Medleys in carbon

A biologist-artist’s ruminations about our roles in a science-inspired world

IMAGE COURTESY OF IBM RESEARCH Top: Molecular structure model of a cyclocarbon Bottom: 3-D reconstruction from AFM data

Bio Bites

By R. Gary Raham

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            Ninety-eight percent of the known universe consists of the elements hydrogen and helium. Just hot gas. Go figure. But 25% of what’s left is carbon—an element amazingly promiscuous in forming bonds with a host of other elements. A book by Robert M. Hazen called Symphony in C reminded me of this fact and many others. Hazen is executive director of the Deep Carbon Observatory ( and Professor of Earth Science at George Mason University. Hazen obviously knows something about music as well. He uses the metaphor of a symphony—an elaborate musical composition with typically four movements—to expound about “carbon and the evolution of (almost) everything.”

Carbon is the element of life. Even biologists like me without a strong compassion for the intricacies of chemistry know that. Living things are essentially bags of water with fancy carbohydrate, protein, fat, and nucleic acid carbon compounds floating around doing all the things that living things do: eat, grow, pass gas, and reproduce, for example. But carbon is much more. Crush it, and it becomes diamond. Crystalize carbon into hexagonal sheets to form graphite, and you can write with it, lubricate with it or make electrodes, batteries, and solar panels. One would think by now we clever humans would know all there is to know about carbon, but not so. Recently, chemists at Oxford University and IBM created a new stable form of carbon: a cyclocarbon.

A cyclocarbon is a ring of 18 carbon atoms. To make it, the chemists started with a carbon-oxygen compound (C24O6) and severely cooled it after depositing it on a salt (NaCl) and copper (Cu) surface. This process squeezed out carbon monoxide molecules, leaving a ring of carbons connected by alternating single and triple electron bonds. ( Visually, as revealed by an atomic force microscope, cyclocarbons look a bit like tiny bullseyes or friendship bracelets.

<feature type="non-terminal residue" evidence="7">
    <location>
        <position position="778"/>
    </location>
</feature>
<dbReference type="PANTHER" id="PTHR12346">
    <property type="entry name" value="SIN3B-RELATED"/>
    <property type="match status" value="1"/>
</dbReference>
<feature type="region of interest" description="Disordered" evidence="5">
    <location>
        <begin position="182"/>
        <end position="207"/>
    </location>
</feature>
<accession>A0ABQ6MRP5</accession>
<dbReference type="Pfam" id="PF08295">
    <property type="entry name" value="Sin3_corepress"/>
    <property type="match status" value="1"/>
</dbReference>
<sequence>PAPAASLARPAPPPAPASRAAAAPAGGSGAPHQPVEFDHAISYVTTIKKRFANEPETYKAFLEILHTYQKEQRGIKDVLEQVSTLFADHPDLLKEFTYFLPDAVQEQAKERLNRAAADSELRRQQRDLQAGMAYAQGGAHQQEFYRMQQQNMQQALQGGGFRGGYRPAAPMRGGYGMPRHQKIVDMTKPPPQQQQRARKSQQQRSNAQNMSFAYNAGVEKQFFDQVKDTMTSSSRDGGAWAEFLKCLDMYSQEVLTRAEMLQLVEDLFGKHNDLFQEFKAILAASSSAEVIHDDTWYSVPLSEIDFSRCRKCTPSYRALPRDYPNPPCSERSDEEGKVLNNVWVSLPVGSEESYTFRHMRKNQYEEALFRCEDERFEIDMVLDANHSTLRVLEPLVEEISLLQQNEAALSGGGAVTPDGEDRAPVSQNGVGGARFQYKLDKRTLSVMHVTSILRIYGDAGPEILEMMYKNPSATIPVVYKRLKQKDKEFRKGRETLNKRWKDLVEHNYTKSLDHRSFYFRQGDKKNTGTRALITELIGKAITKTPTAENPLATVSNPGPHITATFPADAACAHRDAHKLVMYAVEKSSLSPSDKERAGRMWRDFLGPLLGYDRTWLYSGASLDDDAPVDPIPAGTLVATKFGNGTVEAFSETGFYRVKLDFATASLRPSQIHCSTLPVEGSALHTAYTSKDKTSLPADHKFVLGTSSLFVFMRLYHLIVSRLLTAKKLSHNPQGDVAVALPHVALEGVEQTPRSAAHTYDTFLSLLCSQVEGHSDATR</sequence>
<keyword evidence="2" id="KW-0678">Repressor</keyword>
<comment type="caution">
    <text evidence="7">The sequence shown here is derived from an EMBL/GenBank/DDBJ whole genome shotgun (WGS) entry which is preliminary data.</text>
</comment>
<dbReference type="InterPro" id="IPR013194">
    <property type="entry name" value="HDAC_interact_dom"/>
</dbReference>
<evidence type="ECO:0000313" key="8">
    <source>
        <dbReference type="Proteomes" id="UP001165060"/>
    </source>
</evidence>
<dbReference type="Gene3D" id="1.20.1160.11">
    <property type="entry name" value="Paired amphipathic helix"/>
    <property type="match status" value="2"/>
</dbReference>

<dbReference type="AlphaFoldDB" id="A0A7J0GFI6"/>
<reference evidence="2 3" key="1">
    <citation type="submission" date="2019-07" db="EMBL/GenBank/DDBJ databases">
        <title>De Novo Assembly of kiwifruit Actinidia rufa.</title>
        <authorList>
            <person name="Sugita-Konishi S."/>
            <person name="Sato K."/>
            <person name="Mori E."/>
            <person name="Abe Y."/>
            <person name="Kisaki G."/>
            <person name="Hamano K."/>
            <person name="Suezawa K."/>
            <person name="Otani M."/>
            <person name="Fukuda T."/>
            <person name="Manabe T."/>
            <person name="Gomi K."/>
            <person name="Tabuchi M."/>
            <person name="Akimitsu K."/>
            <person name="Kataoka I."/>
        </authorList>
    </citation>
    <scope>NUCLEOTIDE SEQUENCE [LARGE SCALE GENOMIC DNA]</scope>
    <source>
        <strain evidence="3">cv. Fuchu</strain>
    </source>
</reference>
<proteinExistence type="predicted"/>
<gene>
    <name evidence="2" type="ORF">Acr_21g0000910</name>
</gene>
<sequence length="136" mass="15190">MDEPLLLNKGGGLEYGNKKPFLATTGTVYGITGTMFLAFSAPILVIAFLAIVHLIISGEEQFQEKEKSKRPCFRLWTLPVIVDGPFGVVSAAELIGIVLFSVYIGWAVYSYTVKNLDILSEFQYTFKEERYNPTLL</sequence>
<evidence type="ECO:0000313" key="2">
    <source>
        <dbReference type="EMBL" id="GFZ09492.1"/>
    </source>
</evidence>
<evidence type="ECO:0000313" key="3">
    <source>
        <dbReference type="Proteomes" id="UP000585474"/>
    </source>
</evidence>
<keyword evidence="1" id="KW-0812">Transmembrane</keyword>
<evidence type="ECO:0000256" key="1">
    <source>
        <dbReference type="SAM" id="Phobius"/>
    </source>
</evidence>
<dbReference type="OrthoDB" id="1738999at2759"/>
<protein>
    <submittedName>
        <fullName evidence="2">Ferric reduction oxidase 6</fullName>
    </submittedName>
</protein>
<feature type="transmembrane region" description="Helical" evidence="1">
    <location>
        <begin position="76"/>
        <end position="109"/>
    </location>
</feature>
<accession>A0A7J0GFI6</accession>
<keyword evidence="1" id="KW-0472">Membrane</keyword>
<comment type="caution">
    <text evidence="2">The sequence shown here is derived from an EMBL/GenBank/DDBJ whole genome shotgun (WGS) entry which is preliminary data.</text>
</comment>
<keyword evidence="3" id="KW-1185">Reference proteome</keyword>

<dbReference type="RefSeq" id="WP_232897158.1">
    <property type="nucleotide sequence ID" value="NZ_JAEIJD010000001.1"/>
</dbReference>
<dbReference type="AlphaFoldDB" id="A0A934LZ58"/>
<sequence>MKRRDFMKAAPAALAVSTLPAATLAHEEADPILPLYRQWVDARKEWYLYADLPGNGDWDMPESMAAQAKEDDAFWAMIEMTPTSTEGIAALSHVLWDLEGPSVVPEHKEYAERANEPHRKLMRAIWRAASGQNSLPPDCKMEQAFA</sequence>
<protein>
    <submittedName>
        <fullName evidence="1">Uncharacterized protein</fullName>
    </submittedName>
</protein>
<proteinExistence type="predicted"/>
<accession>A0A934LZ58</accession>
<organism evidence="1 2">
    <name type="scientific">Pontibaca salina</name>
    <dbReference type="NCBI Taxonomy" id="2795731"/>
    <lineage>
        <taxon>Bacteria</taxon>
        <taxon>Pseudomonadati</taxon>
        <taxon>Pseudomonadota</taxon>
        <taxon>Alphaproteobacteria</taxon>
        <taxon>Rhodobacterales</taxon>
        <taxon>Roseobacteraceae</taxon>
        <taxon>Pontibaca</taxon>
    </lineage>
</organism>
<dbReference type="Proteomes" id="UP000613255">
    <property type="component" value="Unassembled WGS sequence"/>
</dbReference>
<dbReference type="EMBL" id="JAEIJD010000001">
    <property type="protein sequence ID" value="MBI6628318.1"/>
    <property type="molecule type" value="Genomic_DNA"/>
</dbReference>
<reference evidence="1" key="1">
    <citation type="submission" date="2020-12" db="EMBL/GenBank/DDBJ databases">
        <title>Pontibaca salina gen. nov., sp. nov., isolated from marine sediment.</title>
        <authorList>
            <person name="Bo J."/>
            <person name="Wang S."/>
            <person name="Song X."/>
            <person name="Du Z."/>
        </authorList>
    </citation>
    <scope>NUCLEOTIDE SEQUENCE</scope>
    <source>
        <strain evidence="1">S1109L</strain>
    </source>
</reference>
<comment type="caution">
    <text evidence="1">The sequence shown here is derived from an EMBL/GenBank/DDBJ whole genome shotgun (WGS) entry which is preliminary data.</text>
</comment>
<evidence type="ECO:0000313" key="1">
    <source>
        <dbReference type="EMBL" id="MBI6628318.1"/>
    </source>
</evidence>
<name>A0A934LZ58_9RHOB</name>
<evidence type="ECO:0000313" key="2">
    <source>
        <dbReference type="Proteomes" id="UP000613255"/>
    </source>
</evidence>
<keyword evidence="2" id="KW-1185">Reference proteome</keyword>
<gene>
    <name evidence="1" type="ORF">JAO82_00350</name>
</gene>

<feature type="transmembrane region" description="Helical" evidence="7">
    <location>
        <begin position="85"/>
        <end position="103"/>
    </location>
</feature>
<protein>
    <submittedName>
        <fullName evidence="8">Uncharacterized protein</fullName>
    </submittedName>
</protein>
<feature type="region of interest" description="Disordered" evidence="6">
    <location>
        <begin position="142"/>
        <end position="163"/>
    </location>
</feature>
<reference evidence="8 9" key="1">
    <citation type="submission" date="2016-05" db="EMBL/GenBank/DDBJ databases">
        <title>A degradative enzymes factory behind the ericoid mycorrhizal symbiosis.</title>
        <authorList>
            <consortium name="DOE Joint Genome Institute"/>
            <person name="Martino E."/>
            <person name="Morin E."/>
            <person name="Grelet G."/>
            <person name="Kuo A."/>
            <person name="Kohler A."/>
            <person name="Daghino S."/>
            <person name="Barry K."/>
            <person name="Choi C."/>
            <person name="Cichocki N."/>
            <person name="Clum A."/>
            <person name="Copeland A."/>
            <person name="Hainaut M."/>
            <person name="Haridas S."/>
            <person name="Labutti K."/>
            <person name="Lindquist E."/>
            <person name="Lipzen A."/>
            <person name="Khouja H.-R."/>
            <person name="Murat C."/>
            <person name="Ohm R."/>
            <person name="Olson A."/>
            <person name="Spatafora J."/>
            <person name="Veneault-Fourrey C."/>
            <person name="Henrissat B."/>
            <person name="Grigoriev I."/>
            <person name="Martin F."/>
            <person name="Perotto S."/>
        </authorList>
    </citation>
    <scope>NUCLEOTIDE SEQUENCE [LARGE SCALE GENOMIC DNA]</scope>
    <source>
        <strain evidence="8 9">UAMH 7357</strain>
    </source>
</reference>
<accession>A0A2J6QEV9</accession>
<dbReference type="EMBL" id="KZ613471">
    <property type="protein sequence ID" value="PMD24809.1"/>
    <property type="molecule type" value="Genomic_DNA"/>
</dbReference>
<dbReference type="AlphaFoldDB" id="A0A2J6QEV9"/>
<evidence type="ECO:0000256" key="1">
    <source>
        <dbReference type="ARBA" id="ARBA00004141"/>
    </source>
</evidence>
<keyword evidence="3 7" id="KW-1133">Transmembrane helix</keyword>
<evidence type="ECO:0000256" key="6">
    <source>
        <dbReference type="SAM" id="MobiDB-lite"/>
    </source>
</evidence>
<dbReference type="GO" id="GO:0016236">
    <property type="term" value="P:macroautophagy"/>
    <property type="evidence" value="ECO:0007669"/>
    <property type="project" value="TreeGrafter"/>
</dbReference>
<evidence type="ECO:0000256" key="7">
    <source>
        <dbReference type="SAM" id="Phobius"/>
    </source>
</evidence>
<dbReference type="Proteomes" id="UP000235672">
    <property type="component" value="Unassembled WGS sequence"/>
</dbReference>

What kind of mischief can we create using cyclocarbons?

A writer for Popular Mechanics magazine, John Wenz, speculated that cyclocarbons might be used to create neural networks for artificial intelligences. ( One of the reasons for this speculation is that cyclocarbons may be able to conduct electrons at relativistic speeds, allowing for rapid transmission of impulses. Winz said, “Most ‘neural networks’ today are simulations of physical neural networks relying on a series of algorithms. But the researchers (using cyclocarbons) think they could use it to physically model neurons—an idea that stretches back to the beginnings of artificial intelligence research.”

Back in the 1980s chemists found another usual class of carbon compounds called fullerines or “buckyballs,” so named because the carbon atoms formed a structure not unlike the architectural domes created by Buckminster Fuller. Fullerines spurred research in many areas. Buckyball compounds can be used to control allergies, fight deterioration of motor function due to multiple sclerosis, to produce inexpensive solar cells, store hydrogen for fuel cells, and more.

Just between you and me—one carbon medley speaking to another, so to speak—I suspect we will find amazing things to do with cyclocarbons. What do you think?